Malta's Influence In The Great Britain

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Following the French expulsion, Malta was taken over by the British in the 1800, although it was formally through the signing of the Treaty of Paris in 1814 that Malta actually became a British Colony. Malta was an important acquisition for the British due to its geographical location in the Mediterranean, however it was not British’s obvious choice. Lampedusa, another Mediterranean island was also being considered by the British, though this idea was eventually let go when it was confirmed that Lampedusa was “not remotely comparable to Malta on many counts” In fact, Lord Bathurst, the Secretary State for War and Colonies had written that “as a military post, as a naval arsenal, as a secure place of depot for British merchants, there is no post in the South of Europe which appears so well calculated to fix the influence and extend the interests of Great Britain, as the Island of Malta”. In view of this, Malta became one of the Crown Colonies under the British empire.…show more content…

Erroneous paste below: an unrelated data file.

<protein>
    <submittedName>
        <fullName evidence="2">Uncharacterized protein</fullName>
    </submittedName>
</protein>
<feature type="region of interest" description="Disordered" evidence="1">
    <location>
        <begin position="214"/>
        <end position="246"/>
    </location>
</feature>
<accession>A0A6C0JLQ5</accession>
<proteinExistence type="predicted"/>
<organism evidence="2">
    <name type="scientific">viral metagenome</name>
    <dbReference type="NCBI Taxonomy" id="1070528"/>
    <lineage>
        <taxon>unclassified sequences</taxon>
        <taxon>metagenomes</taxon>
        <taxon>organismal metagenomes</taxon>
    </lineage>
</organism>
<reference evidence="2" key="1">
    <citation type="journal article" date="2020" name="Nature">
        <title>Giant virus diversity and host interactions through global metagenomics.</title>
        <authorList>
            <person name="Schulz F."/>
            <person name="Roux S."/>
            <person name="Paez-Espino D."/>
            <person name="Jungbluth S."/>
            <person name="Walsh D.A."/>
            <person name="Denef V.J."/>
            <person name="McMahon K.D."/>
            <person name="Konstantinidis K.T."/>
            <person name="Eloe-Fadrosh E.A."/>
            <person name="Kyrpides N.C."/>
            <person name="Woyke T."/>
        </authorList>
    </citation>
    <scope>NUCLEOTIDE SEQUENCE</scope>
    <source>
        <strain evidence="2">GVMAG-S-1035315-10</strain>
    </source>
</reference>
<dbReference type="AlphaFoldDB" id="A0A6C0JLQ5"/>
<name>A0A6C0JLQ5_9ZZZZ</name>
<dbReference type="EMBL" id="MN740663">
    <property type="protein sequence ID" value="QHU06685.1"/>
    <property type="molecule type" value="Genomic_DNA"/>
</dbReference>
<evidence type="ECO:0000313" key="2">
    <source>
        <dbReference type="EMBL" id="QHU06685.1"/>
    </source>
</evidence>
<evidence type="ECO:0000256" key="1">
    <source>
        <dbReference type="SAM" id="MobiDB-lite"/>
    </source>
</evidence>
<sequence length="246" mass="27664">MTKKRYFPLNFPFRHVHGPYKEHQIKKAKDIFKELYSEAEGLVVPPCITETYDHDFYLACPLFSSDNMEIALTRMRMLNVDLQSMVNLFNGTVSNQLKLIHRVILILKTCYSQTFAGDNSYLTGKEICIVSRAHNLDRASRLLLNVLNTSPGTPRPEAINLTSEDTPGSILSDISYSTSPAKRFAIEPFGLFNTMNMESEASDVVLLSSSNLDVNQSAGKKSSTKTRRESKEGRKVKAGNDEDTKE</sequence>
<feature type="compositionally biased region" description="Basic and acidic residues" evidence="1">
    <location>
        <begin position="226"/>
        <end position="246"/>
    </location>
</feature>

Of course, this implied the formal institutionalization of British authority in Malta. The British had three major objectives for Malta, primarily that of creating a governmental system, which vested civil and military authority in the hands of a military officer in order to cater for the strategical interest of the British, secondly to reform the public administration with the scope of making it more efficient and incorruptible, and thirdly to transfer the administrative and financial authority to Britian. Malta was to be ruled by a Governor appointed by the British monarch with executive power in order to achieve these set objectives. The man to accomplish this assignment was to be Sir Thomas

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